Last week Bristol Myers Squibb (BMS) announced that it planned to acquire Celgene in a deal valued at $74 billion. Following the acquisition, the resulting company will have nine products in its portfolio that each generate more than $1 billion a year. This portfolio will include Celgene’s Revlimid®, a derivative of thalidomide (lenalidomide) used to multiple myeloma (MM), transfusion-dependent anemia due to myelodysplastic syndromes (MDS), and mantel cell lymphoma. Revlimid® sales exceeded $8 billion in 2017, but there are questions surrounding its long-term value since it may face generic competition in 2022 by Dr. Reddy’s.
A settlement conference is scheduled for tomorrow, January 10, 2019, in the Hatch-Waxman patent case between Celgene and Dr. Reddy’s. To date, the parties have not been able to reach a settlement. However, this may now change with Bristol Myers at the table.
Celgene has many patents protecting Revlimid®, including a composition of matter patent covering lenalidomide (U.S. Patent No. 5,635,517) which expires in October 2019. The other patents mainly fall into two categories: method-of-use or indication patents and polymorph patents. The method-of-use patents mostly expire by 2023 but the polymorph patents, including U.S. Patent Nos. 7,855,217 and 7,465,800, do not expire until 2024 and 2027, respectively. Revlimid’s® long-term value thus stems from these polymorph patents which look to extend Revlimid’s® monopoly past 2022.
In terms of generic competition, Celgene faced an early threat from Natco back in 2010, which ended in a settlement in 2014 that would allow Natco to enter the market with a limited quantity of product in 2022 and gradually increasing to an unlimited quality in 2026. At least according to this settlement, the generic cliff for Revlimid® would not fully be 2022, but rather 2026. This agreement most likely includes, although we have not been able to verify through public documents, an acceleration or most-favored-nation provision that would allow Natco to enter the market sooner if a subsequent generic was able to obtain a better entry date.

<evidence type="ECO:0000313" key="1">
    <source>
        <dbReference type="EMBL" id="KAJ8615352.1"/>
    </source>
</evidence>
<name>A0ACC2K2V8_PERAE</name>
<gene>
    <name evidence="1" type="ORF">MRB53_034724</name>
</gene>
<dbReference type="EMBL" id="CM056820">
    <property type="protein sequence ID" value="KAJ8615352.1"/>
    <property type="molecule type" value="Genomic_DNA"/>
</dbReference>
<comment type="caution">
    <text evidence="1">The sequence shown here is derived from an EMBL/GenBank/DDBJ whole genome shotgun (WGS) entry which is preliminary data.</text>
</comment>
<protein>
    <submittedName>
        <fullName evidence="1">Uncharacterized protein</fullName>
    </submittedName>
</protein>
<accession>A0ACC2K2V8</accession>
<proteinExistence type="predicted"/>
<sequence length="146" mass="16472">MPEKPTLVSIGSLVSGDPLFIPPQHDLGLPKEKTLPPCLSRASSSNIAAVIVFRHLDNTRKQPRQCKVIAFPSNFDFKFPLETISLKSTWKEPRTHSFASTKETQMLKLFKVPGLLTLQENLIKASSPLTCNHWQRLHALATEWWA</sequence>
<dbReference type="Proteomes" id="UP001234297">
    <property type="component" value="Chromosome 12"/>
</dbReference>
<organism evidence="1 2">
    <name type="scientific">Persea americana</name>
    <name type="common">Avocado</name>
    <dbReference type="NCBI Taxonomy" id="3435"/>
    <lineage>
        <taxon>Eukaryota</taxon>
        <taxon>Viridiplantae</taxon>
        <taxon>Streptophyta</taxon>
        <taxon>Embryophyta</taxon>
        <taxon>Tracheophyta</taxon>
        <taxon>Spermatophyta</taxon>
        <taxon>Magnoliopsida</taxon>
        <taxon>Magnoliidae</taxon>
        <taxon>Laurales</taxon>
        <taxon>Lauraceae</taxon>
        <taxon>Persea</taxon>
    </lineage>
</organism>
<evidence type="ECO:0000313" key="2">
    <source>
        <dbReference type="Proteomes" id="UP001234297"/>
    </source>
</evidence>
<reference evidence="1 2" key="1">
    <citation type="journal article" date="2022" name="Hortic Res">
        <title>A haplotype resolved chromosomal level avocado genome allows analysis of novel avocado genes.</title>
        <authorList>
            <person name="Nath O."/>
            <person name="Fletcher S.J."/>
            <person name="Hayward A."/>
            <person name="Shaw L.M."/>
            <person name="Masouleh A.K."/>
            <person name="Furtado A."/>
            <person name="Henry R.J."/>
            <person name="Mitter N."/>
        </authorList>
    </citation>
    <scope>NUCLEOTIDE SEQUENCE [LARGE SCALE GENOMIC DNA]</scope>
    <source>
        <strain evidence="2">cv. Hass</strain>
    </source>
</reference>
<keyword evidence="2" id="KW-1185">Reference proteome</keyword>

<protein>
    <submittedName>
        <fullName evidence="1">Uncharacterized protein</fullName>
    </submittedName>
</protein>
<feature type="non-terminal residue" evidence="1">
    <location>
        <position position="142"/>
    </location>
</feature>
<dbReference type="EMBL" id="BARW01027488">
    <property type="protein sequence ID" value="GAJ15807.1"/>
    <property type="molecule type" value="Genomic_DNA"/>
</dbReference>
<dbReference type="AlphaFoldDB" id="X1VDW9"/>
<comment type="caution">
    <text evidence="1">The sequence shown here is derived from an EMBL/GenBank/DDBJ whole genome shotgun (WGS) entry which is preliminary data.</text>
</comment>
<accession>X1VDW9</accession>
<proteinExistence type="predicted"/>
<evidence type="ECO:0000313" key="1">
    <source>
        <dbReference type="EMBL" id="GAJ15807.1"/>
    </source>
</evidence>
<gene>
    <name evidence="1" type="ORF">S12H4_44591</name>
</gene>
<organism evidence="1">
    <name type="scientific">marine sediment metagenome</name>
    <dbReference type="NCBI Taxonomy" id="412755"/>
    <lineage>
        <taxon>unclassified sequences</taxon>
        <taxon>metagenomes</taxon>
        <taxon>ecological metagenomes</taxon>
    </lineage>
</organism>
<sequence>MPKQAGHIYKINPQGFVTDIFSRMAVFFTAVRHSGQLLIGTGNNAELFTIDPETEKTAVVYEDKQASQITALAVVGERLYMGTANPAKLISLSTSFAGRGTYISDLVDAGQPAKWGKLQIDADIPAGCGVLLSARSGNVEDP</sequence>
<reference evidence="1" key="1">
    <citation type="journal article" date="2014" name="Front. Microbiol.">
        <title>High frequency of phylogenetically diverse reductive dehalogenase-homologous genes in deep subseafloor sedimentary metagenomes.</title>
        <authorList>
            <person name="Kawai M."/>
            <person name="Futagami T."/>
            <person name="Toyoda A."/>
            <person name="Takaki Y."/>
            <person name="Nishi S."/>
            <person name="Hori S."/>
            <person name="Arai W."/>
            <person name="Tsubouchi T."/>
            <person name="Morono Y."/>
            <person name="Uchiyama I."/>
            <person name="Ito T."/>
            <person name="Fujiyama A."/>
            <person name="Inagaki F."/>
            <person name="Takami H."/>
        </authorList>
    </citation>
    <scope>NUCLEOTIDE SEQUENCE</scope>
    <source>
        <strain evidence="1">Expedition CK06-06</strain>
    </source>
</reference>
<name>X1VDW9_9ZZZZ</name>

Since Natco, several other companies have filed ANDA’s against Revlimid®, including Dr. Reddy’s, Zydus, Cipla, and Lotus Pharmaceuticals. The case with Dr. Reddy’s is the furthest along. Although a trial date has not yet been scheduled, it would likely take place in the second or third quarter of 2019, as the parties have thus far been engaging in discovery.
The trial will likely focus on the polymorph patents and Dr. Reddy’s argument that is does not infringe those patents because its generic product is “amorphous” lenalidomide, whereas the patents are limited to “crystalline” lenalidomide. Dr. Reddy’s thus believes it can circumvent the polymorph patents. Celgene, on the other hand, will likely argue that even though Dr. Reddy’s product is amorphous at certain stages, it is also crystalline at others. There is at least some support for this type of argument as the Federal Circuit suggested in a 1994 case (Zenith Laboratories, Inc. v. Bristol-Myers Squibb Co.) that a drug that is not infringing when made or sold, but converted into a patented polymorph when ingested, may be infringing.
Another possible venue for challenging the polymorph patents would be through an inter partes review (IPR) proceeding. Dr. Reddy’s, however, chose not to challenge the polymorph patents that way, focusing instead on challenging three MDS patents which expire in 2022. There are two potential reasons why Dr. Reddy’s chose not to challenge the polymorph patents through an IPR. First, IPR challenges are limited to Section 102 and Section 103 issues, meaning that you are challenging the validity of those patents. Dr. Reddy’s appears to be arguing that its product does not infringe, which is not an appropriate argument for an IPR. Second, if Dr. Reddy’s were to challenge the polymorph patents in an IPR and win, then it would open the door for other generics to launch their products. By arguing non-infringement in a district court litigation rather than invalidity in an IPR, Dr. Reddy’s can keep other generics off the market.
To date, Celegene and Dr. Reddy’s have not been able to resolve their differences and it appears as though they are headed for trial. One main obstacle to settlement has been Celgene’s prior settlement agreement with Natco, which limits what Celgene can offer Dr. Reddy’s.
Nevertheless, Dr. Reddy’s probably wants to beat Natco to the market. If Dr. Reddy’s can successfully show non-infringement of the polymorph patents, and wait for the expiration of the other patents, then it could enter the market with an unlimited quantity by 2022. This would be a better outcome than the one that Natco received.
BMS’s presence at the table may change the dynamics of any potential settlement. While Celgene may not have had the ability or the economics to broker a settlement, the new BMS/Celgene entity with its new product pipeline and business model just may.